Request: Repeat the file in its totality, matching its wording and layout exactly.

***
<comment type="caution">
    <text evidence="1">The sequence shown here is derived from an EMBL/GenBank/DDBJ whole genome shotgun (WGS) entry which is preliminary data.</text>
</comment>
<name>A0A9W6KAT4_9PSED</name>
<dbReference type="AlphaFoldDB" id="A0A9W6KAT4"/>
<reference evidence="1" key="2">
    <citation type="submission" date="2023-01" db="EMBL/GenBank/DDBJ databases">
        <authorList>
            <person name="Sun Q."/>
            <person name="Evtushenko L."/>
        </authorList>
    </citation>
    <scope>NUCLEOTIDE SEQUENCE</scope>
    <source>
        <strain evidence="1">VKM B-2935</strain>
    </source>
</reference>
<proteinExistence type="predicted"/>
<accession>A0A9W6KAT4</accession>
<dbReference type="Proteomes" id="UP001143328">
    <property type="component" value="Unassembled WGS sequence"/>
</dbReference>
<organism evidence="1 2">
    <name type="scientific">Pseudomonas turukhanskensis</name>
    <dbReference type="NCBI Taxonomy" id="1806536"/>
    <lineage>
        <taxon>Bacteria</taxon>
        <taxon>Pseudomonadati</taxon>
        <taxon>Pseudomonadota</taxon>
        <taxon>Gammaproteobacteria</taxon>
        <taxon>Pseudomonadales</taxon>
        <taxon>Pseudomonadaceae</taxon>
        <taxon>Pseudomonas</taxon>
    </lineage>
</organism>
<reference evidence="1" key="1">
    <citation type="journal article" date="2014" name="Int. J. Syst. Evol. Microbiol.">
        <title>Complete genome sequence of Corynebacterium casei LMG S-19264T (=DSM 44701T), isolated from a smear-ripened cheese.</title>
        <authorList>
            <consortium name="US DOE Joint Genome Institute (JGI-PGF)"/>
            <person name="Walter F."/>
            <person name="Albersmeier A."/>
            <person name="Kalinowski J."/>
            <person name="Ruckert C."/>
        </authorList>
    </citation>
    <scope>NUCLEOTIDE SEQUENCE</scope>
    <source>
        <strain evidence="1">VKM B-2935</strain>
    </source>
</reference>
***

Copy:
<comment type="caution">
    <text evidence="1">The sequence shown here is derived from an EMBL/GenBank/DDBJ whole genome shotgun (WGS) entry which is preliminary data.</text>
</comment>
<name>A0A9W6KAT4_9PSED</name>
<dbReference type="AlphaFoldDB" id="A0A9W6KAT4"/>
<reference evidence="1" key="2">
    <citation type="submission" date="2023-01" db="EMBL/GenBank/DDBJ databases">
        <authorList>
            <person name="Sun Q."/>
            <person name="Evtushenko L."/>
        </authorList>
    </citation>
    <scope>NUCLEOTIDE SEQUENCE</scope>
    <source>
        <strain evidence="1">VKM B-2935</strain>
    </source>
</reference>
<proteinExistence type="predicted"/>
<accession>A0A9W6KAT4</accession>
<dbReference type="Proteomes" id="UP001143328">
    <property type="component" value="Unassembled WGS sequence"/>
</dbReference>
<organism evidence="1 2">
    <name type="scientific">Pseudomonas turukhanskensis</name>
    <dbReference type="NCBI Taxonomy" id="1806536"/>
    <lineage>
        <taxon>Bacteria</taxon>
        <taxon>Pseudomonadati</taxon>
        <taxon>Pseudomonadota</taxon>
        <taxon>Gammaproteobacteria</taxon>
        <taxon>Pseudomonadales</taxon>
        <taxon>Pseudomonadaceae</taxon>
        <taxon>Pseudomonas</taxon>
    </lineage>
</organism>
<reference evidence="1" key="1">
    <citation type="journal article" date="2014" name="Int. J. Syst. Evol. Microbiol.">
        <title>Complete genome sequence of Corynebacterium casei LMG S-19264T (=DSM 44701T), isolated from a smear-ripened cheese.</title>
        <authorList>
            <consortium name="US DOE Joint Genome Institute (JGI-PGF)"/>
            <person name="Walter F."/>
            <person name="Albersmeier A."/>
            <person name="Kalinowski J."/>
            <person name="Ruckert C."/>
        </authorList>
    </citation>
    <scope>NUCLEOTIDE SEQUENCE</scope>
    <source>
        <strain evidence="1">VKM B-2935</strain>
    </source>
</reference>